We are just back from Shanghai, after attending a meeting to celebrate the 50th anniversary of ERCP. It was kindly and brilliantly hosted by Professor Hu Bing (standing behind me at the dinner). I enjoyed sharing the podium with Joseph Leung and Sydney Chung, who founded the Endoscopy unit at Prince of Wales Hospital in Hong Kong, which became world-famous for its pioneering practice, teaching and research.
I signed some books (the “Tunnel” book in English and Chinese, and ERCP 2nd edition) for Honest Medical, the local Cook company agents.
Irise Mu was our helpful guide. We toured some local sights and indulged my love of exotic oriental food.
I could not help reminiscing about my first visit to (mainland) China just 40 years ago (I was in Hong Kong before that, in 1971). My visit in 1978 was with Basil Morson, the British pathologist, who gastroenterologists may remember proposed the adenoma-carcinoma sequence, which led eventually to the modern colonoscopy screening and polypectomy industry. Behind and between us in the photo is Chen Minzhang. We invited him and 3 others to tour British GI centers the following year. He became Minister of Health of China, and facilitated many of my future visits, one including my daughter Nicola.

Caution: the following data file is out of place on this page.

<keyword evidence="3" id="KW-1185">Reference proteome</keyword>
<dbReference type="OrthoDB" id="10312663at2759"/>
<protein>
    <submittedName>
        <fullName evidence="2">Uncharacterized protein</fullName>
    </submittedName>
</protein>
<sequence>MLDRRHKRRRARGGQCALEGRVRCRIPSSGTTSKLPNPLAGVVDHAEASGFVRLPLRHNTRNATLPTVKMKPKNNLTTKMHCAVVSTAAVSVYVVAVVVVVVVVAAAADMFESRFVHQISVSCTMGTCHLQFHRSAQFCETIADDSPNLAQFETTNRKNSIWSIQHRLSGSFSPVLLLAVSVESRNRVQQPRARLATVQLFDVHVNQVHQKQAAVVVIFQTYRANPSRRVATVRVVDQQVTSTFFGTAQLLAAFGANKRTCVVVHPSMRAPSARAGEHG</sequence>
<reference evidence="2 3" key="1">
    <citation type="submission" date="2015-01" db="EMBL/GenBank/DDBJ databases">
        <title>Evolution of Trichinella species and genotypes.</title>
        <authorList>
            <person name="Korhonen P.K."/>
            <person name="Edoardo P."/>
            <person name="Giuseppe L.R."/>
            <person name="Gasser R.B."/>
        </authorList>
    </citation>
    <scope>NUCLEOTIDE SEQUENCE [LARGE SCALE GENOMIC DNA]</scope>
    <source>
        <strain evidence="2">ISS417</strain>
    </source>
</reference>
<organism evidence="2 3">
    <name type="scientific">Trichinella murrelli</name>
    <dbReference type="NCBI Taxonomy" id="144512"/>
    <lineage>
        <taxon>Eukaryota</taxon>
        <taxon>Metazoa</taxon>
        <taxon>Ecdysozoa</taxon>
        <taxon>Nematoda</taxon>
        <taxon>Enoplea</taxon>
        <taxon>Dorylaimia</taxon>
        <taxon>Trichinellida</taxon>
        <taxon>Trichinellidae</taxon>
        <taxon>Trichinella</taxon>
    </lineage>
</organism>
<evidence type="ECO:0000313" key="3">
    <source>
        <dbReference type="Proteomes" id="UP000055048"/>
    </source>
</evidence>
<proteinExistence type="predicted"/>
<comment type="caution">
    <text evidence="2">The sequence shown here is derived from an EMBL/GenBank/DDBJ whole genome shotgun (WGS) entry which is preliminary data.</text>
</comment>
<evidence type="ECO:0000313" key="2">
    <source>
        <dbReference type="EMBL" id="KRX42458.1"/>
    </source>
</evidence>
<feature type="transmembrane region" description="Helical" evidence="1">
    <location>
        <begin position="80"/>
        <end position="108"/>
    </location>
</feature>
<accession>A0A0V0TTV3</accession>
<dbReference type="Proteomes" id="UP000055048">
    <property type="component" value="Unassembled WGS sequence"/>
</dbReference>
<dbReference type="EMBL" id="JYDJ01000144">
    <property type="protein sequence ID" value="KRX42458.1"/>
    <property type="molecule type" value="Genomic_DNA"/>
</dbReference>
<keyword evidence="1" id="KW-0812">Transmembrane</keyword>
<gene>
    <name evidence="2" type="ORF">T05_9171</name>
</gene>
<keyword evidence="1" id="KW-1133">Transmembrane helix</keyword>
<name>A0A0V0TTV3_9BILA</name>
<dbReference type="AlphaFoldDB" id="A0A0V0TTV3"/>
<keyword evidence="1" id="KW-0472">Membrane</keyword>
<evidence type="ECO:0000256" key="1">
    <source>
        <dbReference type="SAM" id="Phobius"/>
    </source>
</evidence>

The physical changes over the 40 years are extraordinary. Shanghai was a tired city in 1978, quietly remembering its dominance of Victorian times. Now a humming metropolis of 23 million, remarkably green, clean and tidy, with remarkable buildings.
The “Bund” was the fashionable financial area, looking across the river to suburbs and farm land. Look at it now! Same place. Unbelievable
We saw the old and new, side by side, and looked down on the Bund from the 107th floor of that tallest building.
Some serious changes in transportation. Stalled on the narrow airport road in 1978, with Basil helping to mend a flat tire. Ever dominant bicycles.
Now great roads and modern cars. More high speed trains than the rest of the world together. Electric cars have green tags.
So, glad to be home, as always, but grateful for the opportunity to see the amazing developments, and especially impressed with the progress in my own professional field, gastrointestinal endoscopy.
As always, Princess Marion did an awesome job at organizing and companioning…thank you
(And again apologies for not getting the images nicely aligned. They looked good in draft…)